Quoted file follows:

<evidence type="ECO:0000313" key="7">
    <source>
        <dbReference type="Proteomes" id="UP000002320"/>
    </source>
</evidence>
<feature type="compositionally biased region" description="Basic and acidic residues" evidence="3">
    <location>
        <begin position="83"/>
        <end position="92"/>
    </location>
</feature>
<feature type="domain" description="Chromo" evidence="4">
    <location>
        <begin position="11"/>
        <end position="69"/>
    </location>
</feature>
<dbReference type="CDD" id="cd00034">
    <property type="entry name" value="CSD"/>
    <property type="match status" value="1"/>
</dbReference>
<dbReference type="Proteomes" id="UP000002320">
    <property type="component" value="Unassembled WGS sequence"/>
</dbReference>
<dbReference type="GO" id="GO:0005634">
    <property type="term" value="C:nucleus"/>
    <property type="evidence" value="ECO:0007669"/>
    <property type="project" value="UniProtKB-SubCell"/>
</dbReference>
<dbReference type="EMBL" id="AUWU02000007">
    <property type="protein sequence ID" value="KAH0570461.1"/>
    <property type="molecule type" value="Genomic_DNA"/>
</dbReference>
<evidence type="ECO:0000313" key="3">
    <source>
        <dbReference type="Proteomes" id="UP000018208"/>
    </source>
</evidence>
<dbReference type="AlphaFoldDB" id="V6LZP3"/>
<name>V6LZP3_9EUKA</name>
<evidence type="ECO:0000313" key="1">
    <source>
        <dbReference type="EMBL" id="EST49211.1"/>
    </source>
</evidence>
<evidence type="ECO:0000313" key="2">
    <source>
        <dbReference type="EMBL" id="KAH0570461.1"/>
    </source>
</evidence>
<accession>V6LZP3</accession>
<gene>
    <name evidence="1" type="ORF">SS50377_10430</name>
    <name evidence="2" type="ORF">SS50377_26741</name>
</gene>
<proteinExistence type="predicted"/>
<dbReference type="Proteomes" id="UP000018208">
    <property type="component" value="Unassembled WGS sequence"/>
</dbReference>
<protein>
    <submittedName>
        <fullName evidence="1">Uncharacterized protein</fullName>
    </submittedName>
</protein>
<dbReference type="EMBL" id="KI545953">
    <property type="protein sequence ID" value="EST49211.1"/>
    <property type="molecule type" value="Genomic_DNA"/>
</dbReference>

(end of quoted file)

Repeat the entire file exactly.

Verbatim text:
<evidence type="ECO:0000313" key="7">
    <source>
        <dbReference type="Proteomes" id="UP000002320"/>
    </source>
</evidence>
<feature type="compositionally biased region" description="Basic and acidic residues" evidence="3">
    <location>
        <begin position="83"/>
        <end position="92"/>
    </location>
</feature>
<feature type="domain" description="Chromo" evidence="4">
    <location>
        <begin position="11"/>
        <end position="69"/>
    </location>
</feature>
<dbReference type="CDD" id="cd00034">
    <property type="entry name" value="CSD"/>
    <property type="match status" value="1"/>
</dbReference>
<dbReference type="Proteomes" id="UP000002320">
    <property type="component" value="Unassembled WGS sequence"/>
</dbReference>
<dbReference type="GO" id="GO:0005634">
    <property type="term" value="C:nucleus"/>
    <property type="evidence" value="ECO:0007669"/>
    <property type="project" value="UniProtKB-SubCell"/>
</dbReference>
<dbReference type="EMBL" id="AUWU02000007">
    <property type="protein sequence ID" value="KAH0570461.1"/>
    <property type="molecule type" value="Genomic_DNA"/>
</dbReference>
<evidence type="ECO:0000313" key="3">
    <source>
        <dbReference type="Proteomes" id="UP000018208"/>
    </source>
</evidence>
<dbReference type="AlphaFoldDB" id="V6LZP3"/>
<name>V6LZP3_9EUKA</name>
<evidence type="ECO:0000313" key="1">
    <source>
        <dbReference type="EMBL" id="EST49211.1"/>
    </source>
</evidence>
<evidence type="ECO:0000313" key="2">
    <source>
        <dbReference type="EMBL" id="KAH0570461.1"/>
    </source>
</evidence>
<accession>V6LZP3</accession>
<gene>
    <name evidence="1" type="ORF">SS50377_10430</name>
    <name evidence="2" type="ORF">SS50377_26741</name>
</gene>
<proteinExistence type="predicted"/>
<dbReference type="Proteomes" id="UP000018208">
    <property type="component" value="Unassembled WGS sequence"/>
</dbReference>
<protein>
    <submittedName>
        <fullName evidence="1">Uncharacterized protein</fullName>
    </submittedName>
</protein>
<dbReference type="EMBL" id="KI545953">
    <property type="protein sequence ID" value="EST49211.1"/>
    <property type="molecule type" value="Genomic_DNA"/>
</dbReference>